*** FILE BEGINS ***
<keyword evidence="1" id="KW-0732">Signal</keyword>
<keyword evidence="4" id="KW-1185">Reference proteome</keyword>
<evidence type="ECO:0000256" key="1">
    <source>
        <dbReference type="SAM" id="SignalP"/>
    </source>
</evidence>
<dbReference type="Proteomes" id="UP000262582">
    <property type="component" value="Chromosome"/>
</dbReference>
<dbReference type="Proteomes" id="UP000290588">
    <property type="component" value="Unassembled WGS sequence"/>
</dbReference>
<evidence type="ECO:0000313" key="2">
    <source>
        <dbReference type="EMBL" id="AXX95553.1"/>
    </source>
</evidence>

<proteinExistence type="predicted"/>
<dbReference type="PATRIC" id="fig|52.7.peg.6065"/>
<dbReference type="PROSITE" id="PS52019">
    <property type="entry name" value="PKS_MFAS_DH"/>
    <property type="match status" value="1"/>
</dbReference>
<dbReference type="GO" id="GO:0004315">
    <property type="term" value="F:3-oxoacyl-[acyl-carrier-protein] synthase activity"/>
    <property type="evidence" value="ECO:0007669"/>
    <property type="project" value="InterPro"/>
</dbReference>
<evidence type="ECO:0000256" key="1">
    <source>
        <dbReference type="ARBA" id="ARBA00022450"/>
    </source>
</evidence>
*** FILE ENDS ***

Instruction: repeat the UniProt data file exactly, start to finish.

<keyword evidence="1" id="KW-0732">Signal</keyword>
<keyword evidence="4" id="KW-1185">Reference proteome</keyword>
<evidence type="ECO:0000256" key="1">
    <source>
        <dbReference type="SAM" id="SignalP"/>
    </source>
</evidence>
<dbReference type="Proteomes" id="UP000262582">
    <property type="component" value="Chromosome"/>
</dbReference>
<dbReference type="Proteomes" id="UP000290588">
    <property type="component" value="Unassembled WGS sequence"/>
</dbReference>
<evidence type="ECO:0000313" key="2">
    <source>
        <dbReference type="EMBL" id="AXX95553.1"/>
    </source>
</evidence>

<proteinExistence type="predicted"/>
<dbReference type="PATRIC" id="fig|52.7.peg.6065"/>
<dbReference type="PROSITE" id="PS52019">
    <property type="entry name" value="PKS_MFAS_DH"/>
    <property type="match status" value="1"/>
</dbReference>
<dbReference type="GO" id="GO:0004315">
    <property type="term" value="F:3-oxoacyl-[acyl-carrier-protein] synthase activity"/>
    <property type="evidence" value="ECO:0007669"/>
    <property type="project" value="InterPro"/>
</dbReference>
<evidence type="ECO:0000256" key="1">
    <source>
        <dbReference type="ARBA" id="ARBA00022450"/>
    </source>
</evidence>